Intended for healthcare professionals

Rapid response to:

Editorials

International regulation of alcohol

BMJ 2008; 337 doi: https://doi.org/10.1136/bmj.a2364 (Published 07 November 2008) Cite this as: BMJ 2008;337:a2364

Rapid Response:

Draconian public health intervention versus personal freedom

There is an extraordinary lack of balance in many proposals by medics
for
changes to government policy designed to improve our health. And there is
a
selective attitude to evidence in justifying such policy ideas.

The call for international controls and much more stringent
constraints on
the sale of alcohol are just the latest such proposals.

The political objection to measures of this type is that they treat
the
population like a bunch of children who cannot be trusted to make
responsible informed decisions for themselves. So the ruling class must
make
technocratic decisions about what is good for them. So we heavily restrict

smoking, impose increasing prices and decreasing availability on alcohol,
render whole classes of drugs completely illegal and spend a fortune
attempting to restrict their supply.

Some people think that we should trust the population to be
responsible and
adult in their choices. And we should respect the choices even when they
are
bad for the individual who makes them (but impose constraints where those
choices impact other people). Letting people make their own choices and
face
the consequence is good for people even if its bad for public health in a
narrow sense. Not trusting people is, ultimately, dangerously
totalitarian.

The philosophy that people can't be trusted to make the "right"
health
choices colours the use of evidence. Yes it is true in a narrow sense that

sudden increases in price constrain the amount people drink (it could
hardly
not be true when people have finite incomes) and strong restrictions on
supply also constrain consumption. But price and supply constraints are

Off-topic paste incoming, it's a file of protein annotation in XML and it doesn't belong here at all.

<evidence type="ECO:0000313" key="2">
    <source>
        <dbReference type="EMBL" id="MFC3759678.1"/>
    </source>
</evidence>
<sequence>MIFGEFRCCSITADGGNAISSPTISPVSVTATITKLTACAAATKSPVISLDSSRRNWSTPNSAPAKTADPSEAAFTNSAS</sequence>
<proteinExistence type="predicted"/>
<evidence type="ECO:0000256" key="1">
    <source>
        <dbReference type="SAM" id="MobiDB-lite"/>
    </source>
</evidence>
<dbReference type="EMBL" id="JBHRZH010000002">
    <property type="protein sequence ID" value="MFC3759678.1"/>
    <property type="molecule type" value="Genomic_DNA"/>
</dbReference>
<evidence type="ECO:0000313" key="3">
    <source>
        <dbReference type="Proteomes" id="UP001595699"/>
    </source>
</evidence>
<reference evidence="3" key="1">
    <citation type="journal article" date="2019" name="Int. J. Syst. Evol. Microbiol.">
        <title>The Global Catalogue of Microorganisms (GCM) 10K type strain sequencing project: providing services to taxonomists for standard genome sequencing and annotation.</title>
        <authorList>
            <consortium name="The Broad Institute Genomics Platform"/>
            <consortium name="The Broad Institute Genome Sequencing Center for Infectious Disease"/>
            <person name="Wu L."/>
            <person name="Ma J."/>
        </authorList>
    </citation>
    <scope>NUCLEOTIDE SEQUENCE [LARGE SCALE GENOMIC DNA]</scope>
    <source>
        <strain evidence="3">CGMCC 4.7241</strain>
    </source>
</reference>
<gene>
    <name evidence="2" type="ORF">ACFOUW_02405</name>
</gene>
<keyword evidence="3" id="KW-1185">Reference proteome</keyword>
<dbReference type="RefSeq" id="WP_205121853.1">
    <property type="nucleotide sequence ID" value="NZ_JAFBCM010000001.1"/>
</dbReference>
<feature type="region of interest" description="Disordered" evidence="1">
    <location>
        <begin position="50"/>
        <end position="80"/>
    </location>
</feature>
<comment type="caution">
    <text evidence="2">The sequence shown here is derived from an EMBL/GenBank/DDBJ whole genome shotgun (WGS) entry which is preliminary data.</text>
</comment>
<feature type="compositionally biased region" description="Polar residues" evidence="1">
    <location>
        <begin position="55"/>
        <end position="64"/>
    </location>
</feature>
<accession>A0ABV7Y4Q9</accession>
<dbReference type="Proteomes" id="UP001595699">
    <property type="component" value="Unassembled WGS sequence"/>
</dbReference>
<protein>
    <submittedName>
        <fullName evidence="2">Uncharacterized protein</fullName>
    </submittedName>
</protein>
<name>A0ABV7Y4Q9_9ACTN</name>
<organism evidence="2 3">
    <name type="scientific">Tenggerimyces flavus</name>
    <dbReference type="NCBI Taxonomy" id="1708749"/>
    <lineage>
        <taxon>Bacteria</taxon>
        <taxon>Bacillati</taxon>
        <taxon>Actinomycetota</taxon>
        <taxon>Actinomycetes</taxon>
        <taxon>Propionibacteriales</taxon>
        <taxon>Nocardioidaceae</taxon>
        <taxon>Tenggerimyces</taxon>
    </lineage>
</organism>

very
poor explanations of the differences in consumption between different
countries. If high price and tight constraints were good predictors the
french
would all be drunken hooligans and the norwegians would all be sober
puritans.

England recently attempted a big relaxation of its licensing hours.
Surely this
should have led to an enormous increase in consumption and damage. What
actually seems to have happened is a slight decline in consumption and a
similar amount of antisocial behaviour but much less concentrated in time.

Apparently people are perfectly capable of constraining their own
consumption and don't need the government to do it for them. This
represents a very powerful argument against the need to impose strong
constraints on supply and undermines the implication of the
epidemiological
"evidence".

Apart from anything else, most people don't suffer harm from alcohol.
But
the restrictive policies proposed will affect everyone. Why should any
government constrain the whole population to reduce the harm to a few?

Even if the epidemiological and public health arguments for further
restricting alcohol were sound, there would be strong philosophical and
political argument for leaving things alone and letting people make their
own
decisions.

Competing interests:
Enjoys larger volumes of alcohol
than recommended by doctors

Competing interests: No competing interests

24 November 2008
stephen black
management consultant
london sw1w 9sr